- Measurable: Quantify what you want to achieve with specific energy industry metrics. Saying you want to “improve” at managing energy is not enough – how will you measure this? Identify the areas you want to get better at, and set a tangible number or KPI you want to reach.
- Assignable: Define who will be involved, their role, and how they will be held accountable. Goals without some form of ownership or accountability are rarely accomplished.
- Realistic: Be honest, but also ambitious! Striking a balance of difficulty is essential when setting energy management goals. If the goal is too easy, there will be little sense of accomplishment when it is reached. If it is too difficult, you and your team will feel let down when you fail to meet it. The ideal goal strikes a healthy balance between challenging and achievable.
- Time-bound: Set up a timeframe to achieve your goal. Will you achieve it in one week, one month or one year? And remember – time is money! Setting a deadline for your goal creates a sense of urgency; without one, things usually don’t get done. Make sure your deadline is realistically attainable, though. If you have a big goal, break it up into several small steps and set a timeframe for each.
In his article about energy management goal-setting, experienced energy manager and process engineer Magdy Aly suggests formally establishing energy performance goals by having them recognised by senior management as a mission for the entire organisation.
“Once the potential for improvement has been estimated, goals can be established at the appropriate organisational levels,” remarks Aly. One way to assess the improvement potential of your organisation is to try a virtual energy audit. Online tools like Spacewell Energy Dexma Detect tool are available to help with this.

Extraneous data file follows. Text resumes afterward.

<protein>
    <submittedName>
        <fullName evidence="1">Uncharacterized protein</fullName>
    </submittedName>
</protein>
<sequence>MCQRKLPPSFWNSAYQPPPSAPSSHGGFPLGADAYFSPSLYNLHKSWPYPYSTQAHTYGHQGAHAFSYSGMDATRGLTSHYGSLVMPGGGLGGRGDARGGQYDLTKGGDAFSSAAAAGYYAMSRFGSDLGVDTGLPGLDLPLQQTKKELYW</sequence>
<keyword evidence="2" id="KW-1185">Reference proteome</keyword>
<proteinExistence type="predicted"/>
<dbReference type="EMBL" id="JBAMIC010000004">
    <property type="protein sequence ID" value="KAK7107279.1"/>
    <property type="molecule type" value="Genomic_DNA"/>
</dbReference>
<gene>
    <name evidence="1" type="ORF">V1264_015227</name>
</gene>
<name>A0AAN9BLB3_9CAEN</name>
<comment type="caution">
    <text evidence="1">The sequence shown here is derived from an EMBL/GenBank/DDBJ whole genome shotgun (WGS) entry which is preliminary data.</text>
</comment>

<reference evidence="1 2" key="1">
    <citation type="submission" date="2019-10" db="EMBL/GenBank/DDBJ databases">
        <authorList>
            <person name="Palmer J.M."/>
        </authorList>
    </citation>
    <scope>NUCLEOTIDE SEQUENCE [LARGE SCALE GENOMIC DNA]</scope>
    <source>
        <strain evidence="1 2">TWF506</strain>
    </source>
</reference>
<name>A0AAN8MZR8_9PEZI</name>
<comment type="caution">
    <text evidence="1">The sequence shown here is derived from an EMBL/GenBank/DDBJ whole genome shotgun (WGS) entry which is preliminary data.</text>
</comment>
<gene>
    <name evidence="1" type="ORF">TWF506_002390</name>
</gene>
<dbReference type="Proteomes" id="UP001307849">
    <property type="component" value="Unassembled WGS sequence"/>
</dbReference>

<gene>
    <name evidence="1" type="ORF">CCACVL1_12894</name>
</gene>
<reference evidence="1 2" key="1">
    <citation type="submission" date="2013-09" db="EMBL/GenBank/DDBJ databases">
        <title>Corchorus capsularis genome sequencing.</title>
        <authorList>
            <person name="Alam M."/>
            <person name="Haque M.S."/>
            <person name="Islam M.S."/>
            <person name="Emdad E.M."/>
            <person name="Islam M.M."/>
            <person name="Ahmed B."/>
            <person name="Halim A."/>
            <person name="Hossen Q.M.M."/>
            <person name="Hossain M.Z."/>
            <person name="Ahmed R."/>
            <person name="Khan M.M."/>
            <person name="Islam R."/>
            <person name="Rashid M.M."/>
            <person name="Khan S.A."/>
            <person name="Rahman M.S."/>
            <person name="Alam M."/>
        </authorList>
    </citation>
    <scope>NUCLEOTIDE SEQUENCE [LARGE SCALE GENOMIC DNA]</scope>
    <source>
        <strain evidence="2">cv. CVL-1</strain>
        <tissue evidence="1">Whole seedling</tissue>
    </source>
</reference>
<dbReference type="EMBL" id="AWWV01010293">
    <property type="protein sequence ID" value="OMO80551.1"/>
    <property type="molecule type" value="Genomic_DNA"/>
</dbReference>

Establishing SMART Goals for Energy Management
Here are a few examples of what a SMART energy management goal could look like:
“In Q1 2021 I will save €1,000 of electricity in our main building.”
“By June 2021 we will have the gas metering and analysis implemented with 10 new meters installed and the goal to save 5% on gas by the end of the year.”
Some more common ways of expressing energy performance goals include:
- Defined reduction – always presented in terms of a specific quantity or percentage decrease in energy use, such as a 10% reduction or a decrease of 300 million Btus.
- Best-in-class – aims for a certain level of performance compared to an established benchmark, which should also be specified.
- Efficiency improvement – expressed as a function of reducing the energy intensity of a specific performance indicator, such as 2 Btus per unit of product.
- Environmental improvement – translates energy savings into pollution prevention or reduction goals, usually quantified in CO2e or GWP.
Ready to start creating your own? Get your free-to-download template below: ⬇️